Despite huge investments, the only dementia drugs currently available are for temporary treatment of individual symptoms. Traditionally, dementia researchers have focused on two proteins that cause plaques and tangles in the brain and are thought to damage nerve cells. But dozens of clinical trials targeting those proteins have failed. So the DDF is putting money into novel and alternative approaches.

“We are trying to invest in one of the most difficult areas of science,” says Angus Grant, CEO of the London-based fund. The DDF’s goal: funding development that leads to at least three new dementia drugs that show strong evidence of efficacy in human clinical trials.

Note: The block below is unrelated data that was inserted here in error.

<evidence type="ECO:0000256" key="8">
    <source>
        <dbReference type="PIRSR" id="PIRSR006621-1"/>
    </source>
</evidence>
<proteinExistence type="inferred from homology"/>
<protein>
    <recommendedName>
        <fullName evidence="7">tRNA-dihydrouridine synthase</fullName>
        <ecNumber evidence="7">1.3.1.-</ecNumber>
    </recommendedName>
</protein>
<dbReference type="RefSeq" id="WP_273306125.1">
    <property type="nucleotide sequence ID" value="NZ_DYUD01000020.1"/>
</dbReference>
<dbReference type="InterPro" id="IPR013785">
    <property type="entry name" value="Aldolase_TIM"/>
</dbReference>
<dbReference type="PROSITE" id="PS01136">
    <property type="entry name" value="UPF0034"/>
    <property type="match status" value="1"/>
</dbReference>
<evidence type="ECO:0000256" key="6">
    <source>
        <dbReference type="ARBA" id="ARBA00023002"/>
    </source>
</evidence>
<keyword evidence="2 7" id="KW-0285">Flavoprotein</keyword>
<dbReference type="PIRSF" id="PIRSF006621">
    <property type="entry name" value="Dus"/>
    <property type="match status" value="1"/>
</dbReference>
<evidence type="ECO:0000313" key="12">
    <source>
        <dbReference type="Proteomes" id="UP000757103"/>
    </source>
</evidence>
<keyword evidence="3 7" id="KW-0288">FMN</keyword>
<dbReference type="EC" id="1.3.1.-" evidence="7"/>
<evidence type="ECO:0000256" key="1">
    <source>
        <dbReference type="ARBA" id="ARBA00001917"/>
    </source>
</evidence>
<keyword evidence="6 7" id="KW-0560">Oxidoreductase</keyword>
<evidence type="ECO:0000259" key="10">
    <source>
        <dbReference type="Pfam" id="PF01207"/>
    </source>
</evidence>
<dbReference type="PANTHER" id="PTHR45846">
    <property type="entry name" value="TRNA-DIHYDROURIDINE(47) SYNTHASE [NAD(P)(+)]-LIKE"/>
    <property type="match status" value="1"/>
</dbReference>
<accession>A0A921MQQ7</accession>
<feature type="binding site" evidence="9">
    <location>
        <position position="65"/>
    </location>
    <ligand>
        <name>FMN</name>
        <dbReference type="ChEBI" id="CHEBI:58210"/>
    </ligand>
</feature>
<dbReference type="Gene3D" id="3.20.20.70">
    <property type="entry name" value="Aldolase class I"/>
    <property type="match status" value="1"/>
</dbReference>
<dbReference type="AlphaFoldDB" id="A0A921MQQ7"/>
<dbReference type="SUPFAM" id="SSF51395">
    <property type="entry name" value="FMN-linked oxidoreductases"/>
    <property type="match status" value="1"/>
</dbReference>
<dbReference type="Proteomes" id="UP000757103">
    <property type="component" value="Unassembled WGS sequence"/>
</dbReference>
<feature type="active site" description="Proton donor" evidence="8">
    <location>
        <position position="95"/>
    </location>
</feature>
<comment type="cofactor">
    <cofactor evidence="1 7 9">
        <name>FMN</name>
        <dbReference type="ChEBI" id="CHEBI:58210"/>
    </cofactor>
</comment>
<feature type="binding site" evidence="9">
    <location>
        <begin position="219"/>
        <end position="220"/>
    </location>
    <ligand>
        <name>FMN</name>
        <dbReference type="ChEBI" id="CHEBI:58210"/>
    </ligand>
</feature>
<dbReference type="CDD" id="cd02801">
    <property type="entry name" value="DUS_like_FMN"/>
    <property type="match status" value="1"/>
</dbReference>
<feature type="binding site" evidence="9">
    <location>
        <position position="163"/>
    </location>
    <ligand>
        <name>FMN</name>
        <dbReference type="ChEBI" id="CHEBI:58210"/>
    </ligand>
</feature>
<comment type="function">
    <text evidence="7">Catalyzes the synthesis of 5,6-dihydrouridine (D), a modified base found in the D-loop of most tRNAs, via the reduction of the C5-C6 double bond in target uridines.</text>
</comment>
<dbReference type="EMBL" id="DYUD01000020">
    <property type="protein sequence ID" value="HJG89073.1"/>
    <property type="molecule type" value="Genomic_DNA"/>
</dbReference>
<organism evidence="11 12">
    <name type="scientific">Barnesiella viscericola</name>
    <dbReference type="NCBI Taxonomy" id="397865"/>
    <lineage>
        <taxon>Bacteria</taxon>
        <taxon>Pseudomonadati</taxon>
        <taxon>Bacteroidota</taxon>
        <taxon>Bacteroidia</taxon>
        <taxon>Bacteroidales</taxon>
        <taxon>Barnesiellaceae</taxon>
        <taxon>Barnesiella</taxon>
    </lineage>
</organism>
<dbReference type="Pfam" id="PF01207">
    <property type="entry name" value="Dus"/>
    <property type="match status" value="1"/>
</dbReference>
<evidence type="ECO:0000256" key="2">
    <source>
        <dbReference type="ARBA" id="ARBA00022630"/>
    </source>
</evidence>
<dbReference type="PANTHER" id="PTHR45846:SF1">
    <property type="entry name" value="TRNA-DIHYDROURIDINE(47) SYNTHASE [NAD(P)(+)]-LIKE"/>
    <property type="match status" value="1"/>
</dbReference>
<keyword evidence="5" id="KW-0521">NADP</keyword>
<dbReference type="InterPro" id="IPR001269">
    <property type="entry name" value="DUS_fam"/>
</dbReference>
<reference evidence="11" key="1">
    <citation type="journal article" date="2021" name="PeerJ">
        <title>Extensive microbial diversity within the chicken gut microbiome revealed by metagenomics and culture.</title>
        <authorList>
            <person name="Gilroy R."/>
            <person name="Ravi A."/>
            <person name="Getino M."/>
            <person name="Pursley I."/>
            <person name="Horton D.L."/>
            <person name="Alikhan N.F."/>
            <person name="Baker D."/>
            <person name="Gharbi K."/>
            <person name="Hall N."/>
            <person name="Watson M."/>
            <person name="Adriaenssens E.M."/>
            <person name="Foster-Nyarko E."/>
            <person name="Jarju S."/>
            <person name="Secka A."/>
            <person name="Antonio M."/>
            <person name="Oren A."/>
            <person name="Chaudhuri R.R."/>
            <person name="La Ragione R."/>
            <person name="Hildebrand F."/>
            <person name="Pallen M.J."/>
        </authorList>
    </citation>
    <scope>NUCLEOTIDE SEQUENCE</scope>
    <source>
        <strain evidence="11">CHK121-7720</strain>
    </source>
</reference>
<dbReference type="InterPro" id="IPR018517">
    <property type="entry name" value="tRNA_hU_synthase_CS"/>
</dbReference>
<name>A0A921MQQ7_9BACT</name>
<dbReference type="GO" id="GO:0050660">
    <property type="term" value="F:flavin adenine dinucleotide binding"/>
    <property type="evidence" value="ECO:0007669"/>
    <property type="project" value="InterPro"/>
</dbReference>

New approaches, new tools

Dementias vary, but they all are irreversible, progressive brain disorders that destroy memory and thinking skills and, eventually, the ability to perform simple tasks. Experts believe that most Alzheimer’s cases develop from multiple factors, like other chronic diseases. The greatest risk factor is age; most people with late-onset Alzheimer’s dementia are 65 or older.

In the U.S. an estimated 5.8 million people have Alzheimer’s disease, the most common form of dementia. That number is expected to more than double by 2050, to 13.8 million people, according to the Alzheimer’s Association.

Supported by the DDF, companies are homing in on various kinds of dementias, isolating subsets of patients with unique symptoms and biology, in hopes of developing more targeted treatments. At the same time, engineers are developing new diagnostic tools that use computational and artificial intelligence to detect and measure changes in brain function in areas such as speech, gait and retinal behavior.